My Skin

I noticed early in my childhood I wasn’t as tan as my Mexican father, nor did my skin match my White mother’s. I’d often search in the mirror, unable to pinpoint a single feature that looked to come from either of them. I was too young to grasp what it meant to be biracial, or how it would shape my life.

My White grandmother raised me for most of my childhood, and I didn’t know much about my father until he was given custody of me when I was 9. I’d quickly learn he had a deep sense of machismo pride and felt the burdens and pressures of being an undocumented immigrant in this country. He was also an alcoholic who beat me the same way he had my mother long before.

Over the four years I lived with my father, I rejected anything he tried to instill in me, especially the Mexican culture that was so important to him. I refused to say the Spanish words he taught me and refused to eat the food he gave me.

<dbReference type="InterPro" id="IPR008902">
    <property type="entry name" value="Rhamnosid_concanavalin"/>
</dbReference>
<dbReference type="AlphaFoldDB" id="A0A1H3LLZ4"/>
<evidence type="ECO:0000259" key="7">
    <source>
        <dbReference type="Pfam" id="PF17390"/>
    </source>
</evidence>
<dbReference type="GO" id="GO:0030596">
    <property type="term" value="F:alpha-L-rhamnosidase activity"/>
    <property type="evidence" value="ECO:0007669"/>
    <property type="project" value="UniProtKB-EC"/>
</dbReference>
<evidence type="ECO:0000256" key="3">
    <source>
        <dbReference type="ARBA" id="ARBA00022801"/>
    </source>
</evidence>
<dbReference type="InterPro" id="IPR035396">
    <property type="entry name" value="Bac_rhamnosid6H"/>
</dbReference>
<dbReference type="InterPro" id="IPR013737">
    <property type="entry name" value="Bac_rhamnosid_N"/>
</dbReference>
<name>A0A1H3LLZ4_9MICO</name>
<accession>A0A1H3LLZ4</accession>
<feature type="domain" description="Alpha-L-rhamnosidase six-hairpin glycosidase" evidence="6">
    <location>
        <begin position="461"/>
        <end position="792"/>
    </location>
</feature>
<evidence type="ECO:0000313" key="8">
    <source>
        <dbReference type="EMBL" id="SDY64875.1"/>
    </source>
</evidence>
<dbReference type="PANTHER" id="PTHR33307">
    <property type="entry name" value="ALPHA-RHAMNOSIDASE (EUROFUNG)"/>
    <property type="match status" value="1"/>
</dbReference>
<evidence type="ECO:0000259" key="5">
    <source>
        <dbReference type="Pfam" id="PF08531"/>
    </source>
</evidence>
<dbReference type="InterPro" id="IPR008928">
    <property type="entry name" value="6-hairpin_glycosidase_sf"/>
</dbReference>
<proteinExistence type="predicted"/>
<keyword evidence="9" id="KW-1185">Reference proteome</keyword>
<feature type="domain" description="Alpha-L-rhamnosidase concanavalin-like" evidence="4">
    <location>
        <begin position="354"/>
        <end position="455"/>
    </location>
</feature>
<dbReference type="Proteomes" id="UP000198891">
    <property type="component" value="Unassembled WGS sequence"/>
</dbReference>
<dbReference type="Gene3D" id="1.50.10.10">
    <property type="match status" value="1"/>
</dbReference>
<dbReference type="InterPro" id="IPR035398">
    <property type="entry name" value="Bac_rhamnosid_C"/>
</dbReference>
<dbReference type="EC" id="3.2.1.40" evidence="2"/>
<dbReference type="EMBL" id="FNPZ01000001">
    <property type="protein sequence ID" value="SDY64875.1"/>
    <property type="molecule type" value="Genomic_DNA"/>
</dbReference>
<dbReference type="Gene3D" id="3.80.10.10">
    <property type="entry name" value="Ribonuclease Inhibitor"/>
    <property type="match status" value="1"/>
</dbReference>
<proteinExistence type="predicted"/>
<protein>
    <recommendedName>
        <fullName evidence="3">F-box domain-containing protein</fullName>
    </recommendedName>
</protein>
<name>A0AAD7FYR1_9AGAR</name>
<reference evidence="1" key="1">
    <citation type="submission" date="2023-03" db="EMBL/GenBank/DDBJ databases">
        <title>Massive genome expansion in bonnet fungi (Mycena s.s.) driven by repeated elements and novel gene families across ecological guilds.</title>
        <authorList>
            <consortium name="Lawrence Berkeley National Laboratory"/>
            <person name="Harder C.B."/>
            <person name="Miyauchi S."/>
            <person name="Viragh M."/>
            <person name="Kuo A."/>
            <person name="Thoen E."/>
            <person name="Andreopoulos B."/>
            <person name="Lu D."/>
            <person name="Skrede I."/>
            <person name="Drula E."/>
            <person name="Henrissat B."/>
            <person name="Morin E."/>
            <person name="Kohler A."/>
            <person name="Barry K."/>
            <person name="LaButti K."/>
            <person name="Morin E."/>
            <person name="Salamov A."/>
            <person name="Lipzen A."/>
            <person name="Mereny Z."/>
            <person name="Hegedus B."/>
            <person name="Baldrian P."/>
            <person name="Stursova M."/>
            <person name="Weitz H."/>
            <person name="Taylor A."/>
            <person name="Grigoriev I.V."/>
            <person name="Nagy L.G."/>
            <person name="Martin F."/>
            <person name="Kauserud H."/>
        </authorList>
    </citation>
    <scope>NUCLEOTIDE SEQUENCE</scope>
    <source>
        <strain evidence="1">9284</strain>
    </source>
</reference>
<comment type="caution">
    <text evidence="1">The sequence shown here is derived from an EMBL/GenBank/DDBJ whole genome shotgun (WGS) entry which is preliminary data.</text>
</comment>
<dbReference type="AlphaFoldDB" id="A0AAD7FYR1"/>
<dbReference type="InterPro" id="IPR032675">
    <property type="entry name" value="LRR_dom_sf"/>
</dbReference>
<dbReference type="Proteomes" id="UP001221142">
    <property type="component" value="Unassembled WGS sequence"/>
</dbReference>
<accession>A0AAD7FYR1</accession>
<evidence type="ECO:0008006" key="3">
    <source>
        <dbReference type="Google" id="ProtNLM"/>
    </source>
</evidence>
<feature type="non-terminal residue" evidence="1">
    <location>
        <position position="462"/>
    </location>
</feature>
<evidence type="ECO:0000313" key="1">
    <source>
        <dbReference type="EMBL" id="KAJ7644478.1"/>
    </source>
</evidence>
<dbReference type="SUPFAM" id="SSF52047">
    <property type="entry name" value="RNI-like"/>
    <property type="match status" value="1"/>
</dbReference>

It took years of healing for me to finally identify as Hispanic, thanks to Mexican friends in school accepting me as one of their own, even if I felt I hadn’t earned my place. But strangers, too, continually reminded me of how I looked to the world. White people felt the need to say “gracias” after I held a door open for them, or someone would confuse me for a valet attendant after I parked my own car. This was true when I watched from the back of a police cruiser as a White officer tore my car apart, believing I had drugs after he felt my racing heart.

Like many biracial people, I’ve often felt in search of belonging, of a space to fit in. I enrolled in college classes focusing on Latino literature, reconciled with my father and slowly immersed myself in the food, language and traditions I once rejected. Shortly after this, he was deported to Mexico. I felt a weight like I never had before.

I will always be both White and Hispanic, and learning about being biracial in America will be a lifelong journey. But when I look in the mirror today, I see more of my parents’ traits in me, and it’s through those features that I see a clearer version of myself.

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